The brothers coen: unique characteristics of violence
The book is a study of the works of Ethan and Joel Coen; it examines violence as a theme running through the work of the brothers. The chapters look at the thoughts, motives and actions of the main characters in every one of the Coen’s films. Their films depict a world in which violence has devastating consequences not just on the characters who live by violence but on those characters who are bystanders to other people’s violence. The book covers all of the Coens’ films apart from A Serious Man which came out in 2009.
The films by the brothers combine wry humor, eccentricity, arch irony and brutal violence. The brothers made their debut into the movie industry with the movie Blood Simple which earned a lot of critical acclaim. It was significant in establishing the brothers as original and fresh talent. Raising Arizona led to even greater acclaim as did Miller’s Crossing and Fink. Joel earned Best Director award and a Golden Palm for the movie Fink. The movie was heavily stylized and the brothers were especially successful at creating an appropriate atmosphere for it. Violence and unstoppable evil seem to be concurrent themes in most of the movies for instance in The Hudsucker Proxy, the plot begins with the suiced of Waring Hudscuker, in the Laydkillers, many characters meet their death as they try to dispose of an elderly woman. Fargo is one of the more graphic films of the Coens in which several characters are assaulted or die. Most of this is portrayed on the screen, one scene is extremely graphic where a character’s body is put into a wood chipper. Burn After Reading has some comedy but there is also grim violence when Brad Pitt’s character is shot in the face. Another character in the same movie also gets hacked to death using a hatchet. Unstoppable evil recurs often in the brothers’ work. A good example of this is No Country for Old Men where Anton Chigurh wreaks considerable havoc without being stopped in most of the movie.
The movie the Hudsucker was somewhat a commercial and critical disappointment. It however had the same stylized post modern irony that endeared the brothers to their audience. The Fargo however is lauded as one of the rare movies where everything connected. In this movie, the theme of violence like in all others is present but it has the quality of creating characters who are wholly natural something that the author argues lacked in the Hudsucker. The themes of violence, greed and crime are present.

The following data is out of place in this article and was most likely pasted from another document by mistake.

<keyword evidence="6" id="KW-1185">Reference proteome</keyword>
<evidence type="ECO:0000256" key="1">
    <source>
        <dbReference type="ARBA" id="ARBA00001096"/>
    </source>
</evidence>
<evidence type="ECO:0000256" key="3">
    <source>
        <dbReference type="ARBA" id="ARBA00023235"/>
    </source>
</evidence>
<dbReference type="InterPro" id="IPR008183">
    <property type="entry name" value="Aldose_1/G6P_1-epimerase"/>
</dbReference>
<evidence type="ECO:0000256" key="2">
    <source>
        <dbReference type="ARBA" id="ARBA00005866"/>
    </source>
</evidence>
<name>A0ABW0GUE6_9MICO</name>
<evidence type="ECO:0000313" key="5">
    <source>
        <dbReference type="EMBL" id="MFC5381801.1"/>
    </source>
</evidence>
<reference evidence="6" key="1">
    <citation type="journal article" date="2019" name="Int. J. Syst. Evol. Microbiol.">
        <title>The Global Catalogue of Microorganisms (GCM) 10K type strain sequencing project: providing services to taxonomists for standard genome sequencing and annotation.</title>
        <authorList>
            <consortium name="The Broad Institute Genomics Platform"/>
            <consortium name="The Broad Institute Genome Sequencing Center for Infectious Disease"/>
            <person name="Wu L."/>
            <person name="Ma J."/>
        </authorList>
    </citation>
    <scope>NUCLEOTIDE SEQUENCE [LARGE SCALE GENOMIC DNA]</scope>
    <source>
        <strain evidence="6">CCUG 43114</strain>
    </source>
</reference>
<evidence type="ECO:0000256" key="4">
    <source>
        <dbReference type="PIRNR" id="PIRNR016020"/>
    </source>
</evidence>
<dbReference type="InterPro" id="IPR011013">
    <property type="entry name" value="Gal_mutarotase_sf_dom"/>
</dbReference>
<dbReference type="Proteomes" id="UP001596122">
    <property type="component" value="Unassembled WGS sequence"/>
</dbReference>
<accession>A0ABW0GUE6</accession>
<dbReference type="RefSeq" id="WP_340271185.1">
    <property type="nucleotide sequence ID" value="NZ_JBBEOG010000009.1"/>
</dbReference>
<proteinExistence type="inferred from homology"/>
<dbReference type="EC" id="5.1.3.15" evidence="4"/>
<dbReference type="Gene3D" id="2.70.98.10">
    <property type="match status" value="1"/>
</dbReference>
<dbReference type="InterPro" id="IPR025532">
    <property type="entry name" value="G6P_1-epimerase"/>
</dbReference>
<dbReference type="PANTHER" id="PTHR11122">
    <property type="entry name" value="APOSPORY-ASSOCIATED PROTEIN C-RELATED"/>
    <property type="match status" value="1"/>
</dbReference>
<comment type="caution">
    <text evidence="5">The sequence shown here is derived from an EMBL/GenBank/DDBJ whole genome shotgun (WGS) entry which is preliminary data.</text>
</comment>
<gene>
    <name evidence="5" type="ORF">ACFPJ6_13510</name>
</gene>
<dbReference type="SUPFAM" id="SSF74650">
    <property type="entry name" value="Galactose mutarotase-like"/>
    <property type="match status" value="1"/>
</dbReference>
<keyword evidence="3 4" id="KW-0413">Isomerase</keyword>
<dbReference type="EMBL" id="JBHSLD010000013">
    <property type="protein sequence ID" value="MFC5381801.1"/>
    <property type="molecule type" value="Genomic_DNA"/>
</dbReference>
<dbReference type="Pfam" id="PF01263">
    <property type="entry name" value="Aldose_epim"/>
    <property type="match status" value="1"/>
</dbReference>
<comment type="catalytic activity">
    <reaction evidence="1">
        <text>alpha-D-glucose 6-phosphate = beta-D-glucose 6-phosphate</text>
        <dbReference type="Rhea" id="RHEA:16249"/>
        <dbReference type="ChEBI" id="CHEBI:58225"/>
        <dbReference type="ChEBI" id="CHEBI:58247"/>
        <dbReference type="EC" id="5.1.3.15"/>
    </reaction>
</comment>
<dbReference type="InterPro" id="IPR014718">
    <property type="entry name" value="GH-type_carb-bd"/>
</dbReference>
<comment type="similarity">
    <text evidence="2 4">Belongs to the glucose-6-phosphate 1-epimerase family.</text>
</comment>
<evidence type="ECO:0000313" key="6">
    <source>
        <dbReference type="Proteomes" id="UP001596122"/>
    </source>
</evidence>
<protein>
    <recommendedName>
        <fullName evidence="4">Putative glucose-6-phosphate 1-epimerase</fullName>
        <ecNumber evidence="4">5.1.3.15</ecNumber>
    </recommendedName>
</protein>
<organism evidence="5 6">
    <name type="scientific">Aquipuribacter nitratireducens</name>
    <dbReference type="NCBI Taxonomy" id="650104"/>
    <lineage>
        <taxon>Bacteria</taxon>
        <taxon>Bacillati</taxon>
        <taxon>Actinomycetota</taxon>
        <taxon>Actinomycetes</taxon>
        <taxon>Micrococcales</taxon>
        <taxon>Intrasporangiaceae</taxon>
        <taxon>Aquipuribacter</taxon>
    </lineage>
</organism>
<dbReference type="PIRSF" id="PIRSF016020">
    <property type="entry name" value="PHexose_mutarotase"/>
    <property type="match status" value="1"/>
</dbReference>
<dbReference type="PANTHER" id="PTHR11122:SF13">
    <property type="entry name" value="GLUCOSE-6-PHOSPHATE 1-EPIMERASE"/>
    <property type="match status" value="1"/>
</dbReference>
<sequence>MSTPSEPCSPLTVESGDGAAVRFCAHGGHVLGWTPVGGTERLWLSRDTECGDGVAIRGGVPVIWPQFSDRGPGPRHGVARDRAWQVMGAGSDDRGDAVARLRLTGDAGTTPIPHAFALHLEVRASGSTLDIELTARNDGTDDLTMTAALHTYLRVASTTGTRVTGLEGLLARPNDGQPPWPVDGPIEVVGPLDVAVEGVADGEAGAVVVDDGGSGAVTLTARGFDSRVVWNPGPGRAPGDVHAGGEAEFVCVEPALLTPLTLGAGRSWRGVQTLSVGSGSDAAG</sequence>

The fears, introspections and motivations of the characters in the Coens’ movies have been largely portrayed by use of dream sequences. Raizing Arizona has several dream sequences. The first movie, Blood Simple also has a dream sequence while No Country for Old Men ends as a character describes a vivid dream. One of their lighter works, the Big Lebowski also has a dream sequence that is very well-known. In addition to revealing the motivations of characters the dream sequences may also have the purpose of foreshadowing the film’s progression and reflecting on events that have already occurred in the movie.
The style of filming adopted by the brothers as described by the book is one that pays tribute to the movie genres of the classic American period. The films are able to combine the classical American genre with a postmodern feel. The creation of atmosphere is one of the most notable things about the Coens’ movies. Most of their movies have their settings in the past or have assumed a convention of nostalgic genres such as the film nor and screwball comedies of the 1940s and 1930s. The brothers are usually careful in their recreation of a time period regardless of recent it is. The Big Lebowski is a case in point; it was set some eight years before it was released but the brothers paid special attention to the fashion of the day and the current events at the time. The use of classic American music styles is common for example country, folk and roots gospel. Most of the settings have remained within the United States, with few forays into other countries such as in the movie No Country for Old Men where there is a brief departure into the country of Mexico.
All of the movies by the Coen brothers also have social commentary lurking somewhere beneath the surface. Most seem to be dealing with the desensitization to violence in America and the cold nature of people especially as they greedily pursue what they think is going to make them happy. Perhaps this is why the movies are largely set in America to not only entertain but also to provide a mirror through which the American nation can see itself.
Doom, Ryan P. The Brothers Coen: Unique Characters of Violence. ABC-CLIO, 2009. ISBN: 0313355983, 9780313355981